Step Two: dividing 1.00 mol by 2.00 L gives 0.500 mol/L (or 0.500 M).

Comment: remember that sometimes, a book will write out the word "molar," as in 0.500-molar.


Example #5: Calculate the molarity of 25.0 grams of KBr dissolved in 750.0 mL.

Solution:

1) Convert grams to moles:

25.0 g    
––––––––––  =  0.210 mol
119.9 g/mol    

2) Calculate the molarity:

0.210 mol    
––––––––  =  0.280 M
0.750 L    

Example #6: 80.0 grams of glucose (C6H12O6, mol. wt = 180. g/mol) is dissolved in enough water to make 1.00 L of solution. What is its molarity?

Solution:

1) Convert grams to moles:

80.0 g    
––––––––––  =  0.444 mol
180.0 g/mol    

2) Calculate the molarity:

0.444 mol    
––––––––  =  0.444 M
1.00 L    

Notice how the phrase "of solution" keeps showing up. The molarity definition is based on the volume of the solution, NOT the volume of pure water used. For example, to say this:

"A one molar solution is prepared by adding one mole of solute to one liter of water."

is totally incorrect. It is "one liter of solution" not "one liter of water."

This is correct:

"A one molar solution is prepared by adding one mole of solute to sufficient water to make one liter of solution."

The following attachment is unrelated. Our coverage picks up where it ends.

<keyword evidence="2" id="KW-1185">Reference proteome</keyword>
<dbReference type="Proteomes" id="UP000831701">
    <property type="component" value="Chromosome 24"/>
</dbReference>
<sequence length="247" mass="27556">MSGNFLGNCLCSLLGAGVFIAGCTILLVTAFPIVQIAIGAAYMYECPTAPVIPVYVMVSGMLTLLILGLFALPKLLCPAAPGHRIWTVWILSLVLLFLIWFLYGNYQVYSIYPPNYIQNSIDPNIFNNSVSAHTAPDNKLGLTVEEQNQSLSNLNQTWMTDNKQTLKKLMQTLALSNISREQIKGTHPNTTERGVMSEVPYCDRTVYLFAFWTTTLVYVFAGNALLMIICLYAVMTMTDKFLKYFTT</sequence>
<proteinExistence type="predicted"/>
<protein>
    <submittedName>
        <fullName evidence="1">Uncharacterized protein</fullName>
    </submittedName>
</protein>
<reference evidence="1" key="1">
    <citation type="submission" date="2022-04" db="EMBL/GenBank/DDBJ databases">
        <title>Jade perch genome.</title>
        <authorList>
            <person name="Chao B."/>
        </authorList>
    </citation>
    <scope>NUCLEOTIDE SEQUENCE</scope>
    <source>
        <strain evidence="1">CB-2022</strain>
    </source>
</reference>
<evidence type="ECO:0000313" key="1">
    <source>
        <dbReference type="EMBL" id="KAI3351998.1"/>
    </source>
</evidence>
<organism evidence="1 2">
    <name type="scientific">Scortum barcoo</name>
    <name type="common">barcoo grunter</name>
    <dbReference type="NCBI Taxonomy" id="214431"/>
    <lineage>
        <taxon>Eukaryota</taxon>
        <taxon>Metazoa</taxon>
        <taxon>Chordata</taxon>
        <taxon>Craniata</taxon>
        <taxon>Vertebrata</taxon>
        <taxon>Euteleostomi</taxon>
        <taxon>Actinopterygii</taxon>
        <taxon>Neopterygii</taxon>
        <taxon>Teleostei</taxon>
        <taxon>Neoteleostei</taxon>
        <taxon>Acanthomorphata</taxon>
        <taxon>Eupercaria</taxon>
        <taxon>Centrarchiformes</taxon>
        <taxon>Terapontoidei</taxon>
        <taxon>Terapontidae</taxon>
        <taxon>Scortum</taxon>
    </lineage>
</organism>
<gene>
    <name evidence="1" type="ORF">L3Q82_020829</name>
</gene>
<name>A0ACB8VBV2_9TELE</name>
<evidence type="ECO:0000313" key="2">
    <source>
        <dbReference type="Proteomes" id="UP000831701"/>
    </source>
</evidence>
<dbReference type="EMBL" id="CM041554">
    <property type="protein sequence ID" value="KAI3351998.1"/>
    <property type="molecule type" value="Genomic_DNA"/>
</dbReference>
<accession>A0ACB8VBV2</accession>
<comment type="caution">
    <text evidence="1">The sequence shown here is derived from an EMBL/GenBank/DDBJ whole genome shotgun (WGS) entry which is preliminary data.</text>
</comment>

The most typical molarity problem looks like this:

What is the molarity of _____ grams of "whatever" substance dissolved in _____ mL (or L) of solution.

To solve it, you convert mass (in grams) to moles, then divide by the volume, like this:

mass    
–––––––––  =  moles
molar mass    

moles    
––––––  =  molarity
volume    

The two steps just mentioned can be combined into one equation. First, I'll rearrange the second equation (with M for molarity and V for volume):

moles = MV

Since the moles of the first equation equals the moles of the second equation, I can write this:

    mass  
MV  =  –––––––––  <--- this is a very useful equation. Remember it!!!
    molar mass  

Example #7: When 2.50 grams of KMnO4 (molar mass = 158.0 g/mol) is dissolved into 100. mL of solution, what molarity results?

    2.50 g
(x) (0.100 L)  =  ––––––––––
    158.0 g/mol

x = 0.158 M (to three sig figs)


This next example is the most common type you'll see:

Example #8: How many grams of KMnO4 are needed to make 500. mL of a 0.200 M solution?

    x
(0.200 mol/L) (0.500 L)  =  ––––––––––
    158.0 g/mol

x = 15.8 g (to three sig figs)

Note the use of mol/L. In the actual calculation, use mol/L rather than M.


Example #9: 10.0 g of acetic acid (CH3COOH) is dissolved in 500. mL of solution. What molarity results?

    10.0 g
(x) (0.500 L)  =  ––––––––––
    60.05 g/mol

x = 0.333 M (to three sig figs)

Make sure to always use liters with this equation. Never mL or cm3 or anything else. Only liters. Or, if you prefer, dm3.


Example #10: How many mL of solution will result when 15.0 g of H2SO4 is dissolved to make a 0.200 M solution?

    15.0 g
(0.200 mol/L) (x)  =  ––––––––––
    98.07 g/mol

x = 0.765 L (to three sig figs)

In the requested volume, 76.5 mL.


Go to Molarity Problems #1-10

Go to Molarity Problems #11-25

Go to Molarity Problems #26-35